Stedelijk Museum Amsterdam 125 Years
21st Century Challenges for the Museum of Modern and Contemporary Art and Design
Museum for Asian Art in the garden room of the Stedelijk Museum, Amsterdam, in the foreground, left and right, l, respectively Hindu-Javanese stonework and a Javanese mask. Ill. from: Maandblad voor Beeldende Kunsten, June 1934.
On the 14th of September 2020 the Stedelijk Museum celebrated its 125th anniversary. Stedelijk Studies is taking this opportunity to analyze, reflect, and speculate on the historical, current, and future state of the modern and contemporary art and design institution, seeking to both learn from its past and define its prospective tasks. Within today’s globalized art world, ideas about what and how museums of modern and contemporary art and design collect, exhibit, and address their audiences are changing. These institutions are critically discussed and problematized as Eurocentric and predominantly white institutions, insufficiently aware of, or insufficiently apt to respond to, the interdependences between modernism and colonialism, as well as how such interdependences intersect with other concerns of critical discourses. Topics such as diversity and inclusion, migration, decolonization, digitization, and globalization, which have become central to museological discourse, need to be considered in reflections on the challenges the Stedelijk will meet as a museum of the 21st century.
For its eleventh issue, Stedelijk Studies calls for contributions that develop new perspectives on the museum’s 125-year existence. What are the defining moments of its history, and where should it be heading in the future? Should its defining moments be reconsidered? Are there other, heretofore overlooked, moments that deserve more attention and recognition?
Since its inauguration as Amsterdam’s municipal museum in 1895, various directors and curators have had an impact on the acquisition and exhibition policies of the museum, and the voices of both critics and the public have colored its story. The story goes, for example, that the Stedelijk’s status as a museum of modern and contemporary art and design was only gained after World War II, when Willem Sandberg became its director. But is this narrative entirely correct? As early as 1928 Alfred Barr praised the Stedelijk for being a museum where national and international contemporary art is exhibited, arguing that “[n]either is at present possible in American museums.”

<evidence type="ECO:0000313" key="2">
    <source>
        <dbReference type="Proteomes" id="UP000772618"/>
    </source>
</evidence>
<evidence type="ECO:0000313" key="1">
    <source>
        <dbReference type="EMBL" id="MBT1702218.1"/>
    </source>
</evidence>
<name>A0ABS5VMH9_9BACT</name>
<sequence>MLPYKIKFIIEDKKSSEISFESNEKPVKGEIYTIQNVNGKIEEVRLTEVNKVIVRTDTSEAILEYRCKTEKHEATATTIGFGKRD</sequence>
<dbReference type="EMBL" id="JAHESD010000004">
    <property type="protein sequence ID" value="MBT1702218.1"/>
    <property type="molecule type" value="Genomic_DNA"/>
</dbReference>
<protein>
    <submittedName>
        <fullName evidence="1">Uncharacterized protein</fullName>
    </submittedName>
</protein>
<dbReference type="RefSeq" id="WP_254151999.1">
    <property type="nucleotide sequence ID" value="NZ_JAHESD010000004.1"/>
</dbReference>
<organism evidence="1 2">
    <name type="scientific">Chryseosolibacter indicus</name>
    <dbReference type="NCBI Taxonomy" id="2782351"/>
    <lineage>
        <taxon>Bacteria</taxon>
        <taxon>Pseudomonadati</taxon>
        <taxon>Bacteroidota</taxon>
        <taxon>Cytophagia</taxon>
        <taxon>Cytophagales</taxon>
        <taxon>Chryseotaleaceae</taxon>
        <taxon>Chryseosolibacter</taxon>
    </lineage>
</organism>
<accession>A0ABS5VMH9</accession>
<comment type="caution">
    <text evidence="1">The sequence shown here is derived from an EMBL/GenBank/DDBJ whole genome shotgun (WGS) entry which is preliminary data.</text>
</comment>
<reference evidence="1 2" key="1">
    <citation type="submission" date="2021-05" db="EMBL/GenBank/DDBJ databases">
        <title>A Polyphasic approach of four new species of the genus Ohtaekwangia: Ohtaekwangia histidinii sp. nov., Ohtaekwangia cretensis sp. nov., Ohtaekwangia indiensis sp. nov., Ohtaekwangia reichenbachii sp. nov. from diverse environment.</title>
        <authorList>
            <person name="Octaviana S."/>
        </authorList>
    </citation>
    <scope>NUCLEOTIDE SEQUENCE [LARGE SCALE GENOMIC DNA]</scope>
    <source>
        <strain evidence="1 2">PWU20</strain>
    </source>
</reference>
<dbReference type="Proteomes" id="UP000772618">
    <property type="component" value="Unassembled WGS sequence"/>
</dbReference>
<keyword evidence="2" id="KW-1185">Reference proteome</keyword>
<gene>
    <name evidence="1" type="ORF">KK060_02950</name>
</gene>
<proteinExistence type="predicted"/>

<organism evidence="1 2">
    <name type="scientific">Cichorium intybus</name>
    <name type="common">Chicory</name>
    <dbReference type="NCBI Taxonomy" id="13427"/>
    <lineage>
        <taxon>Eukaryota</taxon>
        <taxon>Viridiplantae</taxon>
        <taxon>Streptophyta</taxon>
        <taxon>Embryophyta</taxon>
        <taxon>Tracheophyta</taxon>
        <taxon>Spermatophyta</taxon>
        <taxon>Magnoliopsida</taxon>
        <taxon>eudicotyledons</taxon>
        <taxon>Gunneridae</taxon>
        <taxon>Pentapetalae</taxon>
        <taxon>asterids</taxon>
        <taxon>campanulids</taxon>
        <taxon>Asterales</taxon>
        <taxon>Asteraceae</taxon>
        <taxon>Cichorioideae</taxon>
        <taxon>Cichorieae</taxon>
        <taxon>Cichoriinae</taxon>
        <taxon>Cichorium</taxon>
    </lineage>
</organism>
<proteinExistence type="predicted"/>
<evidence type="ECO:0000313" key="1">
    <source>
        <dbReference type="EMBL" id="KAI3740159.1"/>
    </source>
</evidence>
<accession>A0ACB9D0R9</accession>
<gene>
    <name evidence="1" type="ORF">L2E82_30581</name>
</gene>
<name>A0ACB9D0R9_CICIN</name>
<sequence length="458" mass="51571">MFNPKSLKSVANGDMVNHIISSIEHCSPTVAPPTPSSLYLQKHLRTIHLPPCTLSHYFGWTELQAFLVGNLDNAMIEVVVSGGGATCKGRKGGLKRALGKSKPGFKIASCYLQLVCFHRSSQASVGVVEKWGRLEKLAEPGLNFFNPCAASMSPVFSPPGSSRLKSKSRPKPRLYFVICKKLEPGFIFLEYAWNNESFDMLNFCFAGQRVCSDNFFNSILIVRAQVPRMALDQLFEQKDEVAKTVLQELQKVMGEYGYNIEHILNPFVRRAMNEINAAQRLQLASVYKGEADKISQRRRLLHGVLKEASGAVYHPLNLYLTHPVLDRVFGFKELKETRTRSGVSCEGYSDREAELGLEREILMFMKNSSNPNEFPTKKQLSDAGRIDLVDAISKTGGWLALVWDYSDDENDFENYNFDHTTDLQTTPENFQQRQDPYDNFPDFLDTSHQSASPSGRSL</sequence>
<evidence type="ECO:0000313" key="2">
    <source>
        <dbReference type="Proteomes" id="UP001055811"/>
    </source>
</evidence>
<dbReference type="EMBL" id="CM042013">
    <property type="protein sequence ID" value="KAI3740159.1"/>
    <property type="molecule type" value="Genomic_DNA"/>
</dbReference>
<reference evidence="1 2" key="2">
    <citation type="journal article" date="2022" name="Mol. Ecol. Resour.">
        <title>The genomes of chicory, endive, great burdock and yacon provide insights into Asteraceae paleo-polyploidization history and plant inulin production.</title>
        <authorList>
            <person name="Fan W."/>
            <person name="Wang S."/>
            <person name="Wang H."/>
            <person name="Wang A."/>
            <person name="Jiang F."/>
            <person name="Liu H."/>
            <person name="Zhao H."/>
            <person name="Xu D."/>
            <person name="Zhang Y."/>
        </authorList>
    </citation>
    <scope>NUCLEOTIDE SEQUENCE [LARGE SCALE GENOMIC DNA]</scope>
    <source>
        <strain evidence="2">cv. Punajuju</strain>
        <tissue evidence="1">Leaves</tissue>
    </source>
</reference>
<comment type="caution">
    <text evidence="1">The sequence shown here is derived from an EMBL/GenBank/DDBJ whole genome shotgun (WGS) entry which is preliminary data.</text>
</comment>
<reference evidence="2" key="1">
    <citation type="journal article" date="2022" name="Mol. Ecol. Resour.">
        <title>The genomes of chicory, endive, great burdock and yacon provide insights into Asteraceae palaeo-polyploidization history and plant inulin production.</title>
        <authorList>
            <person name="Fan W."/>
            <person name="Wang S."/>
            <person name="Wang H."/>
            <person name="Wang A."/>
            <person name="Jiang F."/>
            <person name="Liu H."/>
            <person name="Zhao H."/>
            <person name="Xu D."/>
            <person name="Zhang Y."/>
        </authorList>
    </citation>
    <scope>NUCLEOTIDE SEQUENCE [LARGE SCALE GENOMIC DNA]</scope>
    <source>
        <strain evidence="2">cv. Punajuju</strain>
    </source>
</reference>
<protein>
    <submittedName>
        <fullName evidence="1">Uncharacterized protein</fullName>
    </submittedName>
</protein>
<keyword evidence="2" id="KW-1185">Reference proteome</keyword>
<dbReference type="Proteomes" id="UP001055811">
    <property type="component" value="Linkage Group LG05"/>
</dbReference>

And does the idea of the Stedelijk, as a bastion of modernism, obscure a fuller view of its founding and other early activities? For instance, between 1932 and 1952 those who witnessed the first exhibitions of Picasso, Mondrian and Matisse could become equally immersed in historic artefacts from the Dutch East Indies, China, Japan, and India in the Museum for Asian Art, housed in what was then the Garden Room of the Stedelijk. After World War II, the Stedelijk also organized surveys of contemporary art from Haïti, various African countries, and Israel. However, these exhibitions did not prelude extensive representations from these areas in its collections.
The Stedelijk has gone through many phases and transformations, influenced by developments in (city) politics, art (history), society, and public opinion. While the 21st century is unfolding, a more critical approach towards the museum practices is necessary.
Internally, the Stedelijk has recently undergone intense debate on various topics, ranging from managerial issues and ethical codes concerning conflicts of interests, to inclusivity with regards to its museum operations, staff, collection, and educational activities. As in many other museums, both internal and public discussions are taking place—and will have to be continued—on how to expand the canons in its collection, which includes the question of how to decolonize (or ‘demodernize’, as coined by Charles Esche) a collection that consists mainly of art and design from Europe and the United States. Decolonization, however, concerns not only Anglo-American and European art and design museums, but is a global phenomenon. Museum institutions are reconsidering the historical and geopolitical factors that have informed their collection and exhibition policies, as well as their very existence as a cornerstone of the colonization and modernization project.